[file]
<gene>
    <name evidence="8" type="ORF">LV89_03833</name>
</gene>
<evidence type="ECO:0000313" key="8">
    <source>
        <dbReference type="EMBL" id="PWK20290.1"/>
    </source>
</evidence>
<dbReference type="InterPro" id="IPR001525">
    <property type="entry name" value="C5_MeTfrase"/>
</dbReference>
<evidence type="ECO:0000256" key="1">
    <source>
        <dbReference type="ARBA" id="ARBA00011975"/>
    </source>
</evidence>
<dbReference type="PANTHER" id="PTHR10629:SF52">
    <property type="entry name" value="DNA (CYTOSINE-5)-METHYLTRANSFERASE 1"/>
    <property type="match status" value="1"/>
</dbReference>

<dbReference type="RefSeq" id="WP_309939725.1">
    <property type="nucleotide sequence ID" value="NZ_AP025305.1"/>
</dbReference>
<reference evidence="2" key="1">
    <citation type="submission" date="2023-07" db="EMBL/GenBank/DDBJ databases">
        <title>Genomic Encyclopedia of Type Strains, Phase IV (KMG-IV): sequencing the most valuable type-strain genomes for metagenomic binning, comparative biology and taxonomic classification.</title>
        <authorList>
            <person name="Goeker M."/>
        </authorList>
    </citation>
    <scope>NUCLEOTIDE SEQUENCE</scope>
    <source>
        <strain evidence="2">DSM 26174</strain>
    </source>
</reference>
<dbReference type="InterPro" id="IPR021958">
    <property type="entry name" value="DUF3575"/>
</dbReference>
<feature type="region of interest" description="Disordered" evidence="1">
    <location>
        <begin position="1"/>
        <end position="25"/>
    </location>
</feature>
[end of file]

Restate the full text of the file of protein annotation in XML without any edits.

<gene>
    <name evidence="8" type="ORF">LV89_03833</name>
</gene>
<evidence type="ECO:0000313" key="8">
    <source>
        <dbReference type="EMBL" id="PWK20290.1"/>
    </source>
</evidence>
<dbReference type="InterPro" id="IPR001525">
    <property type="entry name" value="C5_MeTfrase"/>
</dbReference>
<evidence type="ECO:0000256" key="1">
    <source>
        <dbReference type="ARBA" id="ARBA00011975"/>
    </source>
</evidence>
<dbReference type="PANTHER" id="PTHR10629:SF52">
    <property type="entry name" value="DNA (CYTOSINE-5)-METHYLTRANSFERASE 1"/>
    <property type="match status" value="1"/>
</dbReference>

<dbReference type="RefSeq" id="WP_309939725.1">
    <property type="nucleotide sequence ID" value="NZ_AP025305.1"/>
</dbReference>
<reference evidence="2" key="1">
    <citation type="submission" date="2023-07" db="EMBL/GenBank/DDBJ databases">
        <title>Genomic Encyclopedia of Type Strains, Phase IV (KMG-IV): sequencing the most valuable type-strain genomes for metagenomic binning, comparative biology and taxonomic classification.</title>
        <authorList>
            <person name="Goeker M."/>
        </authorList>
    </citation>
    <scope>NUCLEOTIDE SEQUENCE</scope>
    <source>
        <strain evidence="2">DSM 26174</strain>
    </source>
</reference>
<dbReference type="InterPro" id="IPR021958">
    <property type="entry name" value="DUF3575"/>
</dbReference>
<feature type="region of interest" description="Disordered" evidence="1">
    <location>
        <begin position="1"/>
        <end position="25"/>
    </location>
</feature>